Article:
‘Death Kitty’: The ransomware that may be linked to the Transnet hack

Here’s what we know about Death Kitty, an obscure computer virus that is commonly used by Eastern European hacker groups.



Ransomware commonly used by hacker groups from Eastern Europe or Russia may be responsible for the cyber attack on state-owned South African logistics company, Transnet. The attack, which breached the company’s IT security on 22 July, nearly brought operations at the country’s ports to a complete halt.


On Wednesday evening, 28 July, the Department of Public Enterprises, announced that Transnet restored full operations at all its ports.

Pravin Gordhan’s ministry also said the preliminary assessment of the cyber attack indicated that none of Transnet or its customer data was compromised during the attack and that the company is working on strengthening the weaknesses identified in its IT systems.

A Bloomberg report said Transnet was targeted with a strain of ransomware known by many names such as “Death Kitty”, “HelloKitty” and “Five Hands.” The strain of ransomware has been linked to several noteworthy data breaches that were carried out by hacker groups from Eastern Europe or Russia, according to cybersecurity experts.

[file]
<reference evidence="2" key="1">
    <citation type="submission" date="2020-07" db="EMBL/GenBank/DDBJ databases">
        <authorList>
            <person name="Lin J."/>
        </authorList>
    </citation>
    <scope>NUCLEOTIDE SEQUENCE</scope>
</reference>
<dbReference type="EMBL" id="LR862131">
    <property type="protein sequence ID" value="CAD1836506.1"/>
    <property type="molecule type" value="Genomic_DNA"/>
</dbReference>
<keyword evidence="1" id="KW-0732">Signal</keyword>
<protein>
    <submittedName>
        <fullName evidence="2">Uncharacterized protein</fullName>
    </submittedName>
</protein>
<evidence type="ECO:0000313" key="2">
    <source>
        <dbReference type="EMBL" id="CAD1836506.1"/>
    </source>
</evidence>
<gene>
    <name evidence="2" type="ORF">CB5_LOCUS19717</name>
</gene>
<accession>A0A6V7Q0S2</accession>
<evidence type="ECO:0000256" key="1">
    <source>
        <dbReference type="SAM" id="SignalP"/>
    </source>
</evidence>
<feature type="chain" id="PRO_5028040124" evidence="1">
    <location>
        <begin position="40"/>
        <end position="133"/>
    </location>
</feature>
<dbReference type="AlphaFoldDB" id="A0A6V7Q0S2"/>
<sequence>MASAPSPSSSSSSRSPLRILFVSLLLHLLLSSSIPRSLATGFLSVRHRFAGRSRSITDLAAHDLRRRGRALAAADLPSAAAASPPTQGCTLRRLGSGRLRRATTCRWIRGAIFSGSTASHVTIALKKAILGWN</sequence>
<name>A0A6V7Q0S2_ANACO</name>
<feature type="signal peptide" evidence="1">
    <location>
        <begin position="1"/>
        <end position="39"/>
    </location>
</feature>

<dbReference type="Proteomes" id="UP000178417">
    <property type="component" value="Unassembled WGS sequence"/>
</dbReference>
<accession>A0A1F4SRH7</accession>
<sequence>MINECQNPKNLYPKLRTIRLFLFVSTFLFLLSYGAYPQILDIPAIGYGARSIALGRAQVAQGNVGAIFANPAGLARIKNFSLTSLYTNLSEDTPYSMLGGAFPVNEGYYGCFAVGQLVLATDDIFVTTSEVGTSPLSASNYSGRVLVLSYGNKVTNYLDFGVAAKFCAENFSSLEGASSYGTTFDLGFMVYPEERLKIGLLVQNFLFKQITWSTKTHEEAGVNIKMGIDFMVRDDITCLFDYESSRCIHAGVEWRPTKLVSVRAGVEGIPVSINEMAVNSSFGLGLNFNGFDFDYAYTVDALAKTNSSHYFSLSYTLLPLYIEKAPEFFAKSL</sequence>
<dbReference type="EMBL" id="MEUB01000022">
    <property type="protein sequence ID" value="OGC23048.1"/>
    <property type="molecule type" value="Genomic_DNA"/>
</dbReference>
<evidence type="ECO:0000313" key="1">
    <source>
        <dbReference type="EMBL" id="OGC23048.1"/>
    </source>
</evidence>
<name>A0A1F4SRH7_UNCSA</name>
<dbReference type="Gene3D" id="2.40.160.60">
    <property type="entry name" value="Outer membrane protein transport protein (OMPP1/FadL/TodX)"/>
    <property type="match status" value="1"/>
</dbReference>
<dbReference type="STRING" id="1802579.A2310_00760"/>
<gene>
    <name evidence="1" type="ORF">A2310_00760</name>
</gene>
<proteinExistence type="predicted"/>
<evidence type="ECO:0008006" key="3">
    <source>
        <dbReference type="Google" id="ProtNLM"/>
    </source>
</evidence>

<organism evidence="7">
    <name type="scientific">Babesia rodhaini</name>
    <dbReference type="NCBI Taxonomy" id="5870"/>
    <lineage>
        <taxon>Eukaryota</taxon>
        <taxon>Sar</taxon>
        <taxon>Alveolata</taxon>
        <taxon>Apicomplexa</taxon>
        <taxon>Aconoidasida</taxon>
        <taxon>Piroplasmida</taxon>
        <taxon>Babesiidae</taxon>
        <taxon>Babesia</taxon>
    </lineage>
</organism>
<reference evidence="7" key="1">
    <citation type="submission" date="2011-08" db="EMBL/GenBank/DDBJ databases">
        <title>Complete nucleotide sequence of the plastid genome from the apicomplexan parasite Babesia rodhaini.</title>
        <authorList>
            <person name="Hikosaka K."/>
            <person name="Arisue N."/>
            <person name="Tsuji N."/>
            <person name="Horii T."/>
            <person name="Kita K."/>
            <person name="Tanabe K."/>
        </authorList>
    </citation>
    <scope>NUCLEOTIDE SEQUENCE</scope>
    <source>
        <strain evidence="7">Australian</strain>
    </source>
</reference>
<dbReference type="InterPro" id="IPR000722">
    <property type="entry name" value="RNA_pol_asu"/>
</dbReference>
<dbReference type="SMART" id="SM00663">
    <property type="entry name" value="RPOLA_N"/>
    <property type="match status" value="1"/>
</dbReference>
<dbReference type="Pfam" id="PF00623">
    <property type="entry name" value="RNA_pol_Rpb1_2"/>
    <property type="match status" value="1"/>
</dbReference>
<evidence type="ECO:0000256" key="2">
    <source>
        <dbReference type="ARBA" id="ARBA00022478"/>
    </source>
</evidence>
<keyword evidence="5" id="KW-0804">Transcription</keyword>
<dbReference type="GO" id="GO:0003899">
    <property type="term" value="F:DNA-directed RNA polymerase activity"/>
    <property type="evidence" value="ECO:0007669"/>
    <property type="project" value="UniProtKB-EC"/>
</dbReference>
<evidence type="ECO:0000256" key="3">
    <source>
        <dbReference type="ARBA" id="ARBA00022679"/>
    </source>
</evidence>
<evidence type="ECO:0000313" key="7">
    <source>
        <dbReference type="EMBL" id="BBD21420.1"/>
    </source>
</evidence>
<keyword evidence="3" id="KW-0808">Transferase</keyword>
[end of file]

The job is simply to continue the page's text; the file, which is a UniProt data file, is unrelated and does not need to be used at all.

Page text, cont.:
These kinds of attacks are commonly accompanied by a “ransom letter” hence the name. Bloomberg claims it saw a copy of the ransom note that apparently claimed to have encrypted a substantial amount of Transnet data.


Earlier this year, on 9 February, Polish game developers CD Project Red were believed to be hit by a “HelloKitty” ransomware attack, according to Malwarebytes Labs – the blog associated with the antivirus software. The makers of The Witcher series and Cyberpunk 2077 announced the hack to their Twitter followers, posted the ransom note, and declared that they would not meet the hackers’ demands.

Brazilian electricity company CEMIG revealed a similar attack in December 2020. It has since been confirmed that HelloKitty ransomware was used in the hack that stole a large amount of data from the company but did not cause any damage.

Malwarebytes said HelloKitty ransomware – and its various names – was first detected in November 2020. “Some researchers refer to HelloKitty as DeathRansom – a ransomware family that, based on its earlier variants, merely renames target files and doesn’t encrypt them.”

Malwarebytes speculates that HelloKitty was built from DeathRansom and therefore its software detects the ransomware as “Ransome.DeathRansom.”

According to the antivirus company, the “actors” behind HelloKitty are not as active as other hacker groups that use different ransomware and therefore little is known about the virus. This corresponds with what cybersecurity experts told Bloomberg – gangs associated with Death Kitty reportedly keep a lower profile and do not advertise their services online.

Current cybersecurity intelligence suggests that Death Kitty ransomware infects systems via phishing emails or via secondary infection from an initial malware attack.